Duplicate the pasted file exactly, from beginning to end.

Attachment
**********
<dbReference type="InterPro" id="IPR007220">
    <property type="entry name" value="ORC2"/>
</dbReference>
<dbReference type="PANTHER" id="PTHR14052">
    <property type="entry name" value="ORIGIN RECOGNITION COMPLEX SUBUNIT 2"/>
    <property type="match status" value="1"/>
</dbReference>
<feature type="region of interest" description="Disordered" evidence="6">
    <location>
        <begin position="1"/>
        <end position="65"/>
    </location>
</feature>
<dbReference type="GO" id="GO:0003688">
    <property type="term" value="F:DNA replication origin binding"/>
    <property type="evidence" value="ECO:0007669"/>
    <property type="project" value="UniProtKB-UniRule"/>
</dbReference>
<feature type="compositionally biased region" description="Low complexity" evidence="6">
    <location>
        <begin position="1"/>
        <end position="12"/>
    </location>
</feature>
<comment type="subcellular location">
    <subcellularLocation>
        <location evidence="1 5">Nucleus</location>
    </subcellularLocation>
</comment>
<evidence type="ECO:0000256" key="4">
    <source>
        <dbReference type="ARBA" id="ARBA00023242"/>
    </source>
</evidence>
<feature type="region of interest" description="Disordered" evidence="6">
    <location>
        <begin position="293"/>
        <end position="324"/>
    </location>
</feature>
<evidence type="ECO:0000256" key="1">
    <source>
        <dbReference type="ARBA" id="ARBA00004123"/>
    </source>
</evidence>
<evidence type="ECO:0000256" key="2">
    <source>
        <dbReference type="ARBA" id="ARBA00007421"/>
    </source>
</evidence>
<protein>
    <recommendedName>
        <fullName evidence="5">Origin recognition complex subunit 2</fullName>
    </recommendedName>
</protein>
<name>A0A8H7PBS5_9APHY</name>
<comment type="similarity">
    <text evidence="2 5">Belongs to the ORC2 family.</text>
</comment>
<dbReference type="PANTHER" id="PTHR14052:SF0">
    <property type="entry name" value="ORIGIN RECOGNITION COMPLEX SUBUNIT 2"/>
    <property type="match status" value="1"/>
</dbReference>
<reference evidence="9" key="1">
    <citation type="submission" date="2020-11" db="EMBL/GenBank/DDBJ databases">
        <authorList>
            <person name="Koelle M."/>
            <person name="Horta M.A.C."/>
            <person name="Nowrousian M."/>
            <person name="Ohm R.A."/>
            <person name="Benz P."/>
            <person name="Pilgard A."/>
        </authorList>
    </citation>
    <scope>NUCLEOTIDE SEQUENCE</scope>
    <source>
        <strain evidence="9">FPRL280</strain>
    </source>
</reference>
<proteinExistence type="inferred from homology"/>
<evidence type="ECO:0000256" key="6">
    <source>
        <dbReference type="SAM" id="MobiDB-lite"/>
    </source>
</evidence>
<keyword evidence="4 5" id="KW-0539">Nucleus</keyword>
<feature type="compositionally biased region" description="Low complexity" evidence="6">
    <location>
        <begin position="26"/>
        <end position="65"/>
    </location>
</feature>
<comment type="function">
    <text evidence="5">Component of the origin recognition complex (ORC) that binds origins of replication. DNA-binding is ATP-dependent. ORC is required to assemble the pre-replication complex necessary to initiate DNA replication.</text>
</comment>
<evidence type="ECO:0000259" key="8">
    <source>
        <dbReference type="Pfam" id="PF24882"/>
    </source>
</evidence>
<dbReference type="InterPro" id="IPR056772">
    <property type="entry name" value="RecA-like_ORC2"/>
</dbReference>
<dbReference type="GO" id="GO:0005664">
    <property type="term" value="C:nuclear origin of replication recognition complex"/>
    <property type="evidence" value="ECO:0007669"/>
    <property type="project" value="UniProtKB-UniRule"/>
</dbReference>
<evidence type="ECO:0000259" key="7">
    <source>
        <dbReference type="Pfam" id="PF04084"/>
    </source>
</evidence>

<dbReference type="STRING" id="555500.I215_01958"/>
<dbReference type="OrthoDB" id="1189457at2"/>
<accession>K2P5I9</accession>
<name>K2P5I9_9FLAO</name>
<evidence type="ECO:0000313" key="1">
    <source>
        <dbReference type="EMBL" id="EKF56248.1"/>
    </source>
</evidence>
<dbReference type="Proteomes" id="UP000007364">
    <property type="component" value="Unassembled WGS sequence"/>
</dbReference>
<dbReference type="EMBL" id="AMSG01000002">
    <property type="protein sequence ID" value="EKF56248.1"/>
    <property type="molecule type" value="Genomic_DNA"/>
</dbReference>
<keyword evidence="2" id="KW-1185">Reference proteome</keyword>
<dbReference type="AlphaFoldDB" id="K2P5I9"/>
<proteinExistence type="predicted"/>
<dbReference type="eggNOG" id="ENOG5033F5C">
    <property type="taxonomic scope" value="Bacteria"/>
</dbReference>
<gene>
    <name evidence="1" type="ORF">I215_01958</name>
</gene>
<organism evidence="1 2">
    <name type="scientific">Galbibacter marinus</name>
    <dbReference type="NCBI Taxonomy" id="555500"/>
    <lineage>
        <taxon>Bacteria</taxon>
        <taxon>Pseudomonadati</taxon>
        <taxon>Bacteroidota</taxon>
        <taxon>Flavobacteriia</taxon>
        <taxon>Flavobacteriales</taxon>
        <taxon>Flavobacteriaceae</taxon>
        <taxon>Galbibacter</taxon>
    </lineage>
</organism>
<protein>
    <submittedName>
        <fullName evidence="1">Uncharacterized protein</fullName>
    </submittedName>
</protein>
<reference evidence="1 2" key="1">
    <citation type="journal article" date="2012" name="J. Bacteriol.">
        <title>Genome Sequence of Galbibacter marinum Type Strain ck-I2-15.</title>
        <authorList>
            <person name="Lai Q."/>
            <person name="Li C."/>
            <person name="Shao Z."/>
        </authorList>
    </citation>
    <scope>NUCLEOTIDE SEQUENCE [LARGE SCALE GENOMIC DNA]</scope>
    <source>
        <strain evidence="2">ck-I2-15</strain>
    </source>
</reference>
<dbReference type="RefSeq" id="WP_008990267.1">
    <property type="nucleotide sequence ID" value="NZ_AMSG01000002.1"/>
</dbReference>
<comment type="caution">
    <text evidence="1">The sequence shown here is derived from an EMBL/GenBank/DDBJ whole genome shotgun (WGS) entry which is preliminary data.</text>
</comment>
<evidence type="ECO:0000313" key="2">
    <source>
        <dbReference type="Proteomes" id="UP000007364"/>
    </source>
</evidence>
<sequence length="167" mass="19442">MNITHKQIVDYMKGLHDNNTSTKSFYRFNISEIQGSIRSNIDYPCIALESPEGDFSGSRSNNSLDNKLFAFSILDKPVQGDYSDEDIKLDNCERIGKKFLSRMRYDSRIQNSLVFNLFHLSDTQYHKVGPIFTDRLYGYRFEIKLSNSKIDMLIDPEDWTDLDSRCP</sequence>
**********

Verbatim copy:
<dbReference type="InterPro" id="IPR007220">
    <property type="entry name" value="ORC2"/>
</dbReference>
<dbReference type="PANTHER" id="PTHR14052">
    <property type="entry name" value="ORIGIN RECOGNITION COMPLEX SUBUNIT 2"/>
    <property type="match status" value="1"/>
</dbReference>
<feature type="region of interest" description="Disordered" evidence="6">
    <location>
        <begin position="1"/>
        <end position="65"/>
    </location>
</feature>
<dbReference type="GO" id="GO:0003688">
    <property type="term" value="F:DNA replication origin binding"/>
    <property type="evidence" value="ECO:0007669"/>
    <property type="project" value="UniProtKB-UniRule"/>
</dbReference>
<feature type="compositionally biased region" description="Low complexity" evidence="6">
    <location>
        <begin position="1"/>
        <end position="12"/>
    </location>
</feature>
<comment type="subcellular location">
    <subcellularLocation>
        <location evidence="1 5">Nucleus</location>
    </subcellularLocation>
</comment>
<evidence type="ECO:0000256" key="4">
    <source>
        <dbReference type="ARBA" id="ARBA00023242"/>
    </source>
</evidence>
<feature type="region of interest" description="Disordered" evidence="6">
    <location>
        <begin position="293"/>
        <end position="324"/>
    </location>
</feature>
<evidence type="ECO:0000256" key="1">
    <source>
        <dbReference type="ARBA" id="ARBA00004123"/>
    </source>
</evidence>
<evidence type="ECO:0000256" key="2">
    <source>
        <dbReference type="ARBA" id="ARBA00007421"/>
    </source>
</evidence>
<protein>
    <recommendedName>
        <fullName evidence="5">Origin recognition complex subunit 2</fullName>
    </recommendedName>
</protein>
<name>A0A8H7PBS5_9APHY</name>
<comment type="similarity">
    <text evidence="2 5">Belongs to the ORC2 family.</text>
</comment>
<dbReference type="PANTHER" id="PTHR14052:SF0">
    <property type="entry name" value="ORIGIN RECOGNITION COMPLEX SUBUNIT 2"/>
    <property type="match status" value="1"/>
</dbReference>
<reference evidence="9" key="1">
    <citation type="submission" date="2020-11" db="EMBL/GenBank/DDBJ databases">
        <authorList>
            <person name="Koelle M."/>
            <person name="Horta M.A.C."/>
            <person name="Nowrousian M."/>
            <person name="Ohm R.A."/>
            <person name="Benz P."/>
            <person name="Pilgard A."/>
        </authorList>
    </citation>
    <scope>NUCLEOTIDE SEQUENCE</scope>
    <source>
        <strain evidence="9">FPRL280</strain>
    </source>
</reference>
<proteinExistence type="inferred from homology"/>
<evidence type="ECO:0000256" key="6">
    <source>
        <dbReference type="SAM" id="MobiDB-lite"/>
    </source>
</evidence>
<keyword evidence="4 5" id="KW-0539">Nucleus</keyword>
<feature type="compositionally biased region" description="Low complexity" evidence="6">
    <location>
        <begin position="26"/>
        <end position="65"/>
    </location>
</feature>
<comment type="function">
    <text evidence="5">Component of the origin recognition complex (ORC) that binds origins of replication. DNA-binding is ATP-dependent. ORC is required to assemble the pre-replication complex necessary to initiate DNA replication.</text>
</comment>
<evidence type="ECO:0000259" key="8">
    <source>
        <dbReference type="Pfam" id="PF24882"/>
    </source>
</evidence>
<dbReference type="InterPro" id="IPR056772">
    <property type="entry name" value="RecA-like_ORC2"/>
</dbReference>
<dbReference type="GO" id="GO:0005664">
    <property type="term" value="C:nuclear origin of replication recognition complex"/>
    <property type="evidence" value="ECO:0007669"/>
    <property type="project" value="UniProtKB-UniRule"/>
</dbReference>
<evidence type="ECO:0000259" key="7">
    <source>
        <dbReference type="Pfam" id="PF04084"/>
    </source>
</evidence>

<dbReference type="STRING" id="555500.I215_01958"/>
<dbReference type="OrthoDB" id="1189457at2"/>
<accession>K2P5I9</accession>
<name>K2P5I9_9FLAO</name>
<evidence type="ECO:0000313" key="1">
    <source>
        <dbReference type="EMBL" id="EKF56248.1"/>
    </source>
</evidence>
<dbReference type="Proteomes" id="UP000007364">
    <property type="component" value="Unassembled WGS sequence"/>
</dbReference>
<dbReference type="EMBL" id="AMSG01000002">
    <property type="protein sequence ID" value="EKF56248.1"/>
    <property type="molecule type" value="Genomic_DNA"/>
</dbReference>
<keyword evidence="2" id="KW-1185">Reference proteome</keyword>
<dbReference type="AlphaFoldDB" id="K2P5I9"/>
<proteinExistence type="predicted"/>
<dbReference type="eggNOG" id="ENOG5033F5C">
    <property type="taxonomic scope" value="Bacteria"/>
</dbReference>
<gene>
    <name evidence="1" type="ORF">I215_01958</name>
</gene>
<organism evidence="1 2">
    <name type="scientific">Galbibacter marinus</name>
    <dbReference type="NCBI Taxonomy" id="555500"/>
    <lineage>
        <taxon>Bacteria</taxon>
        <taxon>Pseudomonadati</taxon>
        <taxon>Bacteroidota</taxon>
        <taxon>Flavobacteriia</taxon>
        <taxon>Flavobacteriales</taxon>
        <taxon>Flavobacteriaceae</taxon>
        <taxon>Galbibacter</taxon>
    </lineage>
</organism>
<protein>
    <submittedName>
        <fullName evidence="1">Uncharacterized protein</fullName>
    </submittedName>
</protein>
<reference evidence="1 2" key="1">
    <citation type="journal article" date="2012" name="J. Bacteriol.">
        <title>Genome Sequence of Galbibacter marinum Type Strain ck-I2-15.</title>
        <authorList>
            <person name="Lai Q."/>
            <person name="Li C."/>
            <person name="Shao Z."/>
        </authorList>
    </citation>
    <scope>NUCLEOTIDE SEQUENCE [LARGE SCALE GENOMIC DNA]</scope>
    <source>
        <strain evidence="2">ck-I2-15</strain>
    </source>
</reference>
<dbReference type="RefSeq" id="WP_008990267.1">
    <property type="nucleotide sequence ID" value="NZ_AMSG01000002.1"/>
</dbReference>
<comment type="caution">
    <text evidence="1">The sequence shown here is derived from an EMBL/GenBank/DDBJ whole genome shotgun (WGS) entry which is preliminary data.</text>
</comment>
<evidence type="ECO:0000313" key="2">
    <source>
        <dbReference type="Proteomes" id="UP000007364"/>
    </source>
</evidence>
<sequence length="167" mass="19442">MNITHKQIVDYMKGLHDNNTSTKSFYRFNISEIQGSIRSNIDYPCIALESPEGDFSGSRSNNSLDNKLFAFSILDKPVQGDYSDEDIKLDNCERIGKKFLSRMRYDSRIQNSLVFNLFHLSDTQYHKVGPIFTDRLYGYRFEIKLSNSKIDMLIDPEDWTDLDSRCP</sequence>